Acknowledge the parents' concerns. Parents with special needs children want to protect their child, and may have significant concerns about the future. As someone who cares for them, your role is to acknowledge those concerns and recognize them as valid.

-Avoid using dismissive language. If the parents mention something about their child, you may be inclined to say something like "oh, that's no big deal." However, for that child it may be a very big deal.

-Similarly, saying the child will grow out of it or be "better" when they're older will only show that you don't understand that child's diagnosis or how it affects their life.

-Instead, accept the parents' concerns at face value and acknowledge their validity. You might say "I understand that you're concerned about Jamie making friends in a new school. That's a valid concern. What can I do to help?" You can also say, “What are you thinking about doing about it?” to help them develop solutions.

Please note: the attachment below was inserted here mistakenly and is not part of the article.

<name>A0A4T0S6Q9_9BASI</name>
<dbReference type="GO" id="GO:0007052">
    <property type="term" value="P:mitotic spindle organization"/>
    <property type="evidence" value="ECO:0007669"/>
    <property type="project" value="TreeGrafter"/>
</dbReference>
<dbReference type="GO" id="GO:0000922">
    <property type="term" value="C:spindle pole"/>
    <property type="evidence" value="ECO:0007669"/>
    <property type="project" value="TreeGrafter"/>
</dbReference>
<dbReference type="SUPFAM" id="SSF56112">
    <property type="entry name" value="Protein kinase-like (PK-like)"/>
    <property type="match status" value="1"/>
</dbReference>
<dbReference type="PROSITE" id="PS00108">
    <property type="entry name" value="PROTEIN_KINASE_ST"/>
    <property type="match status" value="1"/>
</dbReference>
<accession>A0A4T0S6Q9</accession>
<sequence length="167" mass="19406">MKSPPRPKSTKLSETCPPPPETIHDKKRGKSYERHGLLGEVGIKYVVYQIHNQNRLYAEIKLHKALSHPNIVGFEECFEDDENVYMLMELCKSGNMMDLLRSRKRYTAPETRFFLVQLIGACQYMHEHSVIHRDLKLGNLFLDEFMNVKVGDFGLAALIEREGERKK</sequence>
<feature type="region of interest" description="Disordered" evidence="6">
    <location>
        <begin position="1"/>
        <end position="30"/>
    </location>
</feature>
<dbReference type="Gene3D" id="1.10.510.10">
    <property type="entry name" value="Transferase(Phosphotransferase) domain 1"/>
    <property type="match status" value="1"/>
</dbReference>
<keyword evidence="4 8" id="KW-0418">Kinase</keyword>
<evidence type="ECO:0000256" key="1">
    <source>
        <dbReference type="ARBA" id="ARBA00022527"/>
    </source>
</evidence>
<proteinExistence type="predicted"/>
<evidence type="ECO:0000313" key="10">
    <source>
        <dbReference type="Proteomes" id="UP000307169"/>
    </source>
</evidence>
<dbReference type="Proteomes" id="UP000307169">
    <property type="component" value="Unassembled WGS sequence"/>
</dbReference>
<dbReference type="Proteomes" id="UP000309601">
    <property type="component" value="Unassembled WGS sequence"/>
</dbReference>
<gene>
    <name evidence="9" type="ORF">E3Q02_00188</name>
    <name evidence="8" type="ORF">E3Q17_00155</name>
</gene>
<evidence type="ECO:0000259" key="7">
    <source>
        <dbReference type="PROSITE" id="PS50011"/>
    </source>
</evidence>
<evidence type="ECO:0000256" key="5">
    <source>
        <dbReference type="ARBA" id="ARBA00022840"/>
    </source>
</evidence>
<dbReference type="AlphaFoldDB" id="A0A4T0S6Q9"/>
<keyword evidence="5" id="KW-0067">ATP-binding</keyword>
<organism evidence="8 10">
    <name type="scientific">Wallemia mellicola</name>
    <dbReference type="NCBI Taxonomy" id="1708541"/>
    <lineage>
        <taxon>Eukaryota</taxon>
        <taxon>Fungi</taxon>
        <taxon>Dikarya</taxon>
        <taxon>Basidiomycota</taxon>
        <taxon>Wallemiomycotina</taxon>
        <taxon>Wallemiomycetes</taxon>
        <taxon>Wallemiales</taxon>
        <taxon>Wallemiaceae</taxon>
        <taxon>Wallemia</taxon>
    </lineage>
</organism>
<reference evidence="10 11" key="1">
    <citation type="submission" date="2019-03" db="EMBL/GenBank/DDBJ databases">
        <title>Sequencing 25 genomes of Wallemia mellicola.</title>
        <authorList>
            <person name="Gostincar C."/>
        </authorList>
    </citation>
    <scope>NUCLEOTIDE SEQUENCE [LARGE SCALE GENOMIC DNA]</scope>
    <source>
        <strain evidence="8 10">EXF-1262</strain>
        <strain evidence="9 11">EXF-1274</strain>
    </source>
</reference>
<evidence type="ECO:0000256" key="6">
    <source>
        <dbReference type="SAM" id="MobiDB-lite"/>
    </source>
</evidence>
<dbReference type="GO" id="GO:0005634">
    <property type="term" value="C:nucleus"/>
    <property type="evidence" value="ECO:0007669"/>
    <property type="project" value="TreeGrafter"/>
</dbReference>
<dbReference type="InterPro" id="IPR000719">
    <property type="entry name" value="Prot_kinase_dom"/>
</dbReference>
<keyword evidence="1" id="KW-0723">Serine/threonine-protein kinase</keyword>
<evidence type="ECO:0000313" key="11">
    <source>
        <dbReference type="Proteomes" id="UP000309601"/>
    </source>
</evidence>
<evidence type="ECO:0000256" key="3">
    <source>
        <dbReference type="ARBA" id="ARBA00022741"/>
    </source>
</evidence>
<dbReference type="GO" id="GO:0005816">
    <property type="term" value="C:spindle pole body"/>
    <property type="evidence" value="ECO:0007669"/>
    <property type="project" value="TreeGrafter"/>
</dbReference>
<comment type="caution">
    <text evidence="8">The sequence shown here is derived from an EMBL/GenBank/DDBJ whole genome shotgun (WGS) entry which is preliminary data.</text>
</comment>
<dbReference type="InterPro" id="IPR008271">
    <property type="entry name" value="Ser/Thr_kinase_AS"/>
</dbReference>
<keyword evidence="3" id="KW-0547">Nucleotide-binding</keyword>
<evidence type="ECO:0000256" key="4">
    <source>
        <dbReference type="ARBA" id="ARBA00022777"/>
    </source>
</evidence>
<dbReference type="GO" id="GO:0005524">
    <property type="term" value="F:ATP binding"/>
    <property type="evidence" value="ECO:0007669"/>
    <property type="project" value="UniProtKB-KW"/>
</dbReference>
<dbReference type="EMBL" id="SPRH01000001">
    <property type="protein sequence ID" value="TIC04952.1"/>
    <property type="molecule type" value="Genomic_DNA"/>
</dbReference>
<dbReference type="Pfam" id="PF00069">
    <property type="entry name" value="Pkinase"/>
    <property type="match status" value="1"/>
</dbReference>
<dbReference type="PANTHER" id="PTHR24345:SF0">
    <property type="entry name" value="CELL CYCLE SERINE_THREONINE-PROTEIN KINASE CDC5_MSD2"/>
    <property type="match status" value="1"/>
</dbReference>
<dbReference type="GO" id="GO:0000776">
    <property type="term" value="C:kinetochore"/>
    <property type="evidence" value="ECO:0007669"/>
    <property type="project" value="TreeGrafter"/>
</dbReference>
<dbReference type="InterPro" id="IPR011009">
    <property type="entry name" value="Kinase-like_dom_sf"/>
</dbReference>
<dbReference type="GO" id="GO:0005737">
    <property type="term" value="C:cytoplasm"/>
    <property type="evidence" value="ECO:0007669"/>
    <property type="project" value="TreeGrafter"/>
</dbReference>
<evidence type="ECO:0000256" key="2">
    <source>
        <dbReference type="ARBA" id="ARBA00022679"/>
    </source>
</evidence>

Stay positive. Parents with disabled children often feel powerless to help their children and may believe they are not providing enough for their children or doing all that they can do. You can support the parents by reminding them of the good things and maintaining a positive outlook on the future. They need people to remind them that they are good parents, so when you see them doing something admirable, say so.

-Be there to celebrate with them on the good days, and on the bad days you can be the one to remind them of the good days and reassure them that there are many more good days ahead.